The trustee of an ex-military charity supporting those suffering from post-traumatic stress disorder says veterans deserve our help, not imprisonment.
His views follow the trial of Marc McLees, who was sentenced to two years after a stand-off with armed police for five hours at his home in Bridge Street, Leighton Buzzard, on February 5.
Jim Woolley, who runs a PTSD Resolution hub at The Hare Inn, Linslade, first treated McLees two years ago after the former soldier’s marriage broke down and he became homeless.
Mr Woolley spoke of his regret in court at not having the ability to help McLees during his darkest hour.
Speaking to the LBO, Mr Woolley said: “Marc approached us back in December and unfortunately, because of the numbers we are dealing with, funding is very tight. The Christmas period is a big time for depression and PTSD to rise so during that time we were particularly busy, but Marc did ask for help and we agreed we could give it to him in the new year.
“It is always a kick in the teeth when someone slips through the net.
“I can’t help but think if we had been able to do something then, we might have prevented what happened. He had just been turned down from another job and with the frustation of that, combined with the alcohol, he called his sister and told her he had had enough.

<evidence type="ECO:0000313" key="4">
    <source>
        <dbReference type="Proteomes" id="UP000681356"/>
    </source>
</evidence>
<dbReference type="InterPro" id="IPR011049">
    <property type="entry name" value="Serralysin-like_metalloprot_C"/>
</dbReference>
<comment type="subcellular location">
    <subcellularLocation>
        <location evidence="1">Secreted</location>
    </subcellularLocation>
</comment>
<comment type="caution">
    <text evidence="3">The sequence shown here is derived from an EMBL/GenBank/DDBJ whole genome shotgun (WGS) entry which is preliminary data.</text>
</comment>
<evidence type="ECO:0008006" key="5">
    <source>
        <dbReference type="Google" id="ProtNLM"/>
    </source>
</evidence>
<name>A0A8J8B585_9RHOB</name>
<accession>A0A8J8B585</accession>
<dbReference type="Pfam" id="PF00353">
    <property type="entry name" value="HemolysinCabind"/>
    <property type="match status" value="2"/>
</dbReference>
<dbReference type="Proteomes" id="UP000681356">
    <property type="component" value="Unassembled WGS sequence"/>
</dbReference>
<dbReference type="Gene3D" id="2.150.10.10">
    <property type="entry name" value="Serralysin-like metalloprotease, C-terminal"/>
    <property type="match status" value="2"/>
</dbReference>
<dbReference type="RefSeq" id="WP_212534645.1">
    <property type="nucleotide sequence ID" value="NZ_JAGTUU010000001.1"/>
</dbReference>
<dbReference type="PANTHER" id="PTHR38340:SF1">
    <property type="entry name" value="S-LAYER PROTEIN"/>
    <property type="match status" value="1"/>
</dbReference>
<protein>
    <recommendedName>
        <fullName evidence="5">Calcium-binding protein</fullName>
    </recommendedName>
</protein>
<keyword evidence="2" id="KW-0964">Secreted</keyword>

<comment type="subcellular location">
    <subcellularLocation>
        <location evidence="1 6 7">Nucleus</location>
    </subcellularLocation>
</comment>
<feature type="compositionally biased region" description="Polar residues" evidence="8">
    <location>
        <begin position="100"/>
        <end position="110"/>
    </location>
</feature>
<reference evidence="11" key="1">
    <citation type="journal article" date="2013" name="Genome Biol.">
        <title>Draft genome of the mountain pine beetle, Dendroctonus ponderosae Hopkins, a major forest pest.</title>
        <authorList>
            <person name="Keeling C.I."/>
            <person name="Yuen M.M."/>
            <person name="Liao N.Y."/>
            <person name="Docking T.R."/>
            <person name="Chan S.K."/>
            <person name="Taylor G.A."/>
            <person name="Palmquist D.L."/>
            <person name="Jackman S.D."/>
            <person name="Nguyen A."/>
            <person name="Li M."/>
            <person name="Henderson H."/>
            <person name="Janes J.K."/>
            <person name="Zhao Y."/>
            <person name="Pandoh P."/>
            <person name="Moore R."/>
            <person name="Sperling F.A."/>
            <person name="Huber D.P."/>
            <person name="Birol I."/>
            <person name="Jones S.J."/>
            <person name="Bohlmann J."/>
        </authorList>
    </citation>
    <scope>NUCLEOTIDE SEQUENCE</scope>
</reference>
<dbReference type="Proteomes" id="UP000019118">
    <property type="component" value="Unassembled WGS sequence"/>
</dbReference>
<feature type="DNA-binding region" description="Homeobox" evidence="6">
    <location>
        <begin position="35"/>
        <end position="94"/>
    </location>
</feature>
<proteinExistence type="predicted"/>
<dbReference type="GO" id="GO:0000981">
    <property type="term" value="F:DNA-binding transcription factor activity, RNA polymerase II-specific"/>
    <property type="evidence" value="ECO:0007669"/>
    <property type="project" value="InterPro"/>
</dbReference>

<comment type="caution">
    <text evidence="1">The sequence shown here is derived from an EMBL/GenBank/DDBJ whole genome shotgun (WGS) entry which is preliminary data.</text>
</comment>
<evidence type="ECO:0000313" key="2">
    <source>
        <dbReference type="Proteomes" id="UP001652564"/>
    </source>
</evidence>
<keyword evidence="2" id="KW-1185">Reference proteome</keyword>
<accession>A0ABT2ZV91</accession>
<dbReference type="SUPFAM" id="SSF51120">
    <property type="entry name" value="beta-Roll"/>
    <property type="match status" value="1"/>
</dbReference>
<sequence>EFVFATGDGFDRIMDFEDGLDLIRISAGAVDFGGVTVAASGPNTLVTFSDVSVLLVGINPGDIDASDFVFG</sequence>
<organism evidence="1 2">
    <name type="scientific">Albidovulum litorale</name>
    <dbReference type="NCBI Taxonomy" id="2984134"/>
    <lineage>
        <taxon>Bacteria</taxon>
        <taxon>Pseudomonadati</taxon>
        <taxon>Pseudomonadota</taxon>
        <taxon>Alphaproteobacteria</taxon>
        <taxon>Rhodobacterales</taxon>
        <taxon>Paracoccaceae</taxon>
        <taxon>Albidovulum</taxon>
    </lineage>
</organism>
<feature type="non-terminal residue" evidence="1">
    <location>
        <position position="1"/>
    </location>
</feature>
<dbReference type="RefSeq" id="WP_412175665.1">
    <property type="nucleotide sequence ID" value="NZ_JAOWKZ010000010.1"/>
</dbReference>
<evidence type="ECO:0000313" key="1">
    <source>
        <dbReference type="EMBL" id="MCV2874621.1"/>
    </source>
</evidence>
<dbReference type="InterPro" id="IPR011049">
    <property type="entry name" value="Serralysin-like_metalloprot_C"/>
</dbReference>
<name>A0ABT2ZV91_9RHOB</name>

“He was crying out for help and didn’t know what to do. Once he was in that zone, he felt threatened and as far as he was concerned he was back in Iraq. He can’t remember a lot about what happened that night and as everyone keeps saying it was completely out of character. The sentence has not done Marc any favours. We were quite shocked and disappointed by the outcome.
“After 18 years in the service, putting him in prison is just institutionalising him more. The sentence itself is not long enough to punish him, it has just delayed the help he needs.
“I don’t think the judge realised that the support is not there normally.”
Jim has already invested £2,500 of his own money in paying for bed and breakfasts for veterans in the area.
He is now setting up a trust called Basic that will act as an information centre for veterans and their families to help the transition into normal life.
“The biggest thing is a set of ears and a set of shoulders – people who are willing to listen and understand. We have plenty of psychatrists in this country who can listen, but finding people to understand is hard.
“We are going to empower them to be civilians and pick them up from homelessness when they need help the most. It is about changing the persona. It’s going to be a huge success. The support for Marc has been phenonemal. Leighton Buzzard should be proud itself.”